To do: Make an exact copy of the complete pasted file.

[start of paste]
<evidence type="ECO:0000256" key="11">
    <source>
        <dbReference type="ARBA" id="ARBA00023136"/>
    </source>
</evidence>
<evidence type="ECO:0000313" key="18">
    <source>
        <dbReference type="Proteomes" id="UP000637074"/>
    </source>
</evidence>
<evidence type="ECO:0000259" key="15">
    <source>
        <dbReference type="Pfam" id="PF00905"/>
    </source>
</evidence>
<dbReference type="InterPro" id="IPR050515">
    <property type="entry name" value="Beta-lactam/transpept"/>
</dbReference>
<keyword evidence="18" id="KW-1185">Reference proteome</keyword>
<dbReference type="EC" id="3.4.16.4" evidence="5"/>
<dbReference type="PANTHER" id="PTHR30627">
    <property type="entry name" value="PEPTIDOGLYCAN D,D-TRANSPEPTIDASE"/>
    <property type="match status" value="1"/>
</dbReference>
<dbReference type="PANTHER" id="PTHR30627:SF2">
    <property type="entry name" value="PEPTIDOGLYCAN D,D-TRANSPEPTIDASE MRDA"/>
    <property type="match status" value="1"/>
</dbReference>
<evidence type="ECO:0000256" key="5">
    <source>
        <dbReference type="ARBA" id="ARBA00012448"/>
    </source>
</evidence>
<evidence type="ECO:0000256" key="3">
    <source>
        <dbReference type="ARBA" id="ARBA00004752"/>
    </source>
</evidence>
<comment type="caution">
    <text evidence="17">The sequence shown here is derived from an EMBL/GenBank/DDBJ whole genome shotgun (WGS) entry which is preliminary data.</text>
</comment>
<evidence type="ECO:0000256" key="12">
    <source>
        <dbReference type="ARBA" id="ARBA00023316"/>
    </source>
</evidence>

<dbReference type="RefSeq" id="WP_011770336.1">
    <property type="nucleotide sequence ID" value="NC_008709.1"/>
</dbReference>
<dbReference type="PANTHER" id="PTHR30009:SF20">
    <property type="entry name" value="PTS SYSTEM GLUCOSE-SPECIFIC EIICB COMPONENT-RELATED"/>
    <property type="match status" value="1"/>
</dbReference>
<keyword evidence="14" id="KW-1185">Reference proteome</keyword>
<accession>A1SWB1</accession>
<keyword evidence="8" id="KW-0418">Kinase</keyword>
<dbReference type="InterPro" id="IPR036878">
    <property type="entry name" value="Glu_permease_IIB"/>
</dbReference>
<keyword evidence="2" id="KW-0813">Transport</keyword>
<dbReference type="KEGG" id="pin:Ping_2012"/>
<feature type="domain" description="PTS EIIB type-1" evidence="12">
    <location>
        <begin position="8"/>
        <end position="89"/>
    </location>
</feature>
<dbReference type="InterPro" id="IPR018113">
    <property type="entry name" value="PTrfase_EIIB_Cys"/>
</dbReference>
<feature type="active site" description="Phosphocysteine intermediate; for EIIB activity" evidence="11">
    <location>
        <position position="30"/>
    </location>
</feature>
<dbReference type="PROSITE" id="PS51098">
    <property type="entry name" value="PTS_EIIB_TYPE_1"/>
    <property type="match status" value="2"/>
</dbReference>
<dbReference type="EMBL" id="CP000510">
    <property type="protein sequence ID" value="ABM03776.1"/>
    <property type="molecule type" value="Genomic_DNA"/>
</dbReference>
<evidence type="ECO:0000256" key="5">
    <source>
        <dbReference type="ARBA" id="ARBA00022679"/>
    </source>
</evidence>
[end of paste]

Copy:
<evidence type="ECO:0000256" key="11">
    <source>
        <dbReference type="ARBA" id="ARBA00023136"/>
    </source>
</evidence>
<evidence type="ECO:0000313" key="18">
    <source>
        <dbReference type="Proteomes" id="UP000637074"/>
    </source>
</evidence>
<evidence type="ECO:0000259" key="15">
    <source>
        <dbReference type="Pfam" id="PF00905"/>
    </source>
</evidence>
<dbReference type="InterPro" id="IPR050515">
    <property type="entry name" value="Beta-lactam/transpept"/>
</dbReference>
<keyword evidence="18" id="KW-1185">Reference proteome</keyword>
<dbReference type="EC" id="3.4.16.4" evidence="5"/>
<dbReference type="PANTHER" id="PTHR30627">
    <property type="entry name" value="PEPTIDOGLYCAN D,D-TRANSPEPTIDASE"/>
    <property type="match status" value="1"/>
</dbReference>
<dbReference type="PANTHER" id="PTHR30627:SF2">
    <property type="entry name" value="PEPTIDOGLYCAN D,D-TRANSPEPTIDASE MRDA"/>
    <property type="match status" value="1"/>
</dbReference>
<evidence type="ECO:0000256" key="5">
    <source>
        <dbReference type="ARBA" id="ARBA00012448"/>
    </source>
</evidence>
<evidence type="ECO:0000256" key="3">
    <source>
        <dbReference type="ARBA" id="ARBA00004752"/>
    </source>
</evidence>
<comment type="caution">
    <text evidence="17">The sequence shown here is derived from an EMBL/GenBank/DDBJ whole genome shotgun (WGS) entry which is preliminary data.</text>
</comment>
<evidence type="ECO:0000256" key="12">
    <source>
        <dbReference type="ARBA" id="ARBA00023316"/>
    </source>
</evidence>

<dbReference type="RefSeq" id="WP_011770336.1">
    <property type="nucleotide sequence ID" value="NC_008709.1"/>
</dbReference>
<dbReference type="PANTHER" id="PTHR30009:SF20">
    <property type="entry name" value="PTS SYSTEM GLUCOSE-SPECIFIC EIICB COMPONENT-RELATED"/>
    <property type="match status" value="1"/>
</dbReference>
<keyword evidence="14" id="KW-1185">Reference proteome</keyword>
<accession>A1SWB1</accession>
<keyword evidence="8" id="KW-0418">Kinase</keyword>
<dbReference type="InterPro" id="IPR036878">
    <property type="entry name" value="Glu_permease_IIB"/>
</dbReference>
<keyword evidence="2" id="KW-0813">Transport</keyword>
<dbReference type="KEGG" id="pin:Ping_2012"/>
<feature type="domain" description="PTS EIIB type-1" evidence="12">
    <location>
        <begin position="8"/>
        <end position="89"/>
    </location>
</feature>
<dbReference type="InterPro" id="IPR018113">
    <property type="entry name" value="PTrfase_EIIB_Cys"/>
</dbReference>
<feature type="active site" description="Phosphocysteine intermediate; for EIIB activity" evidence="11">
    <location>
        <position position="30"/>
    </location>
</feature>
<dbReference type="PROSITE" id="PS51098">
    <property type="entry name" value="PTS_EIIB_TYPE_1"/>
    <property type="match status" value="2"/>
</dbReference>
<dbReference type="EMBL" id="CP000510">
    <property type="protein sequence ID" value="ABM03776.1"/>
    <property type="molecule type" value="Genomic_DNA"/>
</dbReference>
<evidence type="ECO:0000256" key="5">
    <source>
        <dbReference type="ARBA" id="ARBA00022679"/>
    </source>
</evidence>